This blog takes a closer look at the sartorial saga of home outfits of English and Welsh football clubs. It is not always clear why particular club colours where chosen in the first place. Often there was no deliberate club policy to wear specific colours or even to change them. Some clubs adopted the school, church, company, county or the livery colours from the borough they originate from.
Formed by workers, Coventry City arguably first sported black being the corporate colour of the Singer bicycle factory. Blackburn Rovers chose the colours of Malvern school, Cambridge blue and white halves, as the uniform of their team.
Other clubs adopted the colours of a prestigious family a town was associated with in earlier days. Grimsby Town’s initial outfit for instance were blue and white hoops, the colours being derived from the local Pelham family.
Wherever a city or town had more than one major club, there had to be a major colour contrast for territorial reasons. The followers of the involved clubs wished to be able to distinguish themselves from one another. So is it that Nottingham Forest are red and Notts County are black and white.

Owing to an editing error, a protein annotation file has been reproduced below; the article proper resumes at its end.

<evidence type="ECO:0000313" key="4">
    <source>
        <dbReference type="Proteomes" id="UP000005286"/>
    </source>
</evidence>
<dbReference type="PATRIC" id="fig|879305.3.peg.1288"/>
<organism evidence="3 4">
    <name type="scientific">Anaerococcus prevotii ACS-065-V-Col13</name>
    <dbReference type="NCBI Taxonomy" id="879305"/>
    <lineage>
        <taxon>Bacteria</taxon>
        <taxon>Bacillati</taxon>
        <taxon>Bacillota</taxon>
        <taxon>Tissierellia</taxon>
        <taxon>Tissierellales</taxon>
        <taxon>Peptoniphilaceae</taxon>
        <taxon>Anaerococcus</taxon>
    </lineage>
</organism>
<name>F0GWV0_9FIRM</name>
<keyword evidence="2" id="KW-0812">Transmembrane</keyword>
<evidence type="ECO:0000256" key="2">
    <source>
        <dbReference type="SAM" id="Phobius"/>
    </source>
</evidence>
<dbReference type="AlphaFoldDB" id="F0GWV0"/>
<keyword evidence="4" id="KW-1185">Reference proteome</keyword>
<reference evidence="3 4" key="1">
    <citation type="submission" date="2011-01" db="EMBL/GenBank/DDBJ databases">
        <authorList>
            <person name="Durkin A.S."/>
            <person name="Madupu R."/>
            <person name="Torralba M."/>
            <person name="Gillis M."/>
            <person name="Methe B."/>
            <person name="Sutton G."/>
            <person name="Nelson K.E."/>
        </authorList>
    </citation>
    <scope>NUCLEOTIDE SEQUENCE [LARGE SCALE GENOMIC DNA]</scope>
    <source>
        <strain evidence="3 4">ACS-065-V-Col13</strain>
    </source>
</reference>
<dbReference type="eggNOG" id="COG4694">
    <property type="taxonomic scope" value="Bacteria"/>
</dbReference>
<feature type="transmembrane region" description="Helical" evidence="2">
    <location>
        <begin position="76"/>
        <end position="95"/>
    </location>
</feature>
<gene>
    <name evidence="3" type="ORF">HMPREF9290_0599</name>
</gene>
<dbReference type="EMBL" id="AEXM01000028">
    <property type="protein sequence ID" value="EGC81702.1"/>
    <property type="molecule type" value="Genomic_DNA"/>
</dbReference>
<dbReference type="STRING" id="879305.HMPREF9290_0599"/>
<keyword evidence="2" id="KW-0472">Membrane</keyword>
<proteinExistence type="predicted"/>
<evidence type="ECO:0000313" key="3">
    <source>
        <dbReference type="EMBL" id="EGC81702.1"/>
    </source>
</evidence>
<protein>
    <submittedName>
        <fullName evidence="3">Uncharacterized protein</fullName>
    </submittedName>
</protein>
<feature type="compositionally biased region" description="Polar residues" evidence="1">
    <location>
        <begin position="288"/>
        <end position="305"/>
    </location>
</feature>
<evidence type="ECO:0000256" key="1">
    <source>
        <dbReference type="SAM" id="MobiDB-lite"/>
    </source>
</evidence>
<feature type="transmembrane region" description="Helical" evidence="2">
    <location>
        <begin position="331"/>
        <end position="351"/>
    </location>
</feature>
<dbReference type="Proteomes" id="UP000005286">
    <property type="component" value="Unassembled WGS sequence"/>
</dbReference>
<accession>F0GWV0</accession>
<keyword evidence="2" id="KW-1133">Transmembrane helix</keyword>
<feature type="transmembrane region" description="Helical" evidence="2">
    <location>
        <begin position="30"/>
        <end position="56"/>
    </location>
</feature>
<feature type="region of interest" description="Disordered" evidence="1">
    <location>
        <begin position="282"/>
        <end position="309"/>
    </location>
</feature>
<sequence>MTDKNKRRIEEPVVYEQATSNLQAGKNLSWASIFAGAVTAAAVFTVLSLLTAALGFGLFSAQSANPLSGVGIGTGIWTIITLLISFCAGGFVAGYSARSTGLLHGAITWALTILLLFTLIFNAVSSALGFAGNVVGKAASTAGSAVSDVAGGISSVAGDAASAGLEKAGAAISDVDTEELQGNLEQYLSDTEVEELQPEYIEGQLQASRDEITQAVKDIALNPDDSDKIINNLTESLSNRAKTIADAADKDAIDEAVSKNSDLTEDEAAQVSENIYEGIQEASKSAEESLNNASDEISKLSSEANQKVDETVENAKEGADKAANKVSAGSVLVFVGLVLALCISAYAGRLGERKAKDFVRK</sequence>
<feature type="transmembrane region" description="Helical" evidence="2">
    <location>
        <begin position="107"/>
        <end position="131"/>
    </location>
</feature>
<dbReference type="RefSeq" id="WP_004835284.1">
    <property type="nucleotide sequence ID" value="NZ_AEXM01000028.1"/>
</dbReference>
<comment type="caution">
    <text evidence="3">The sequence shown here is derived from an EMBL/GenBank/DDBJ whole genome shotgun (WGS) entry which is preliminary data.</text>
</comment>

There have also been periods that clubs believed that a mere change of whatever colour would produce a change of luck. We see unique sartorial contributions as well as surprises from the days when spots, sashes and halves were fashionable. Tranmere Rovers, for example, changed from the established blue and white to maroon and orange halved jerseys simply to impress their opponents. York City changed to brown and cream striped shirts in an attempt to increase support from workers in the local chocolate industry.
Other choices were obvious though. Portsmouth adopted their colours in response to the local military influence. Some seem lessed obvious but were entirely logical. AFC Bournemouth play in cherry red because Dean Court was built next to the Cooper-Dean estate which included many cherry orchards.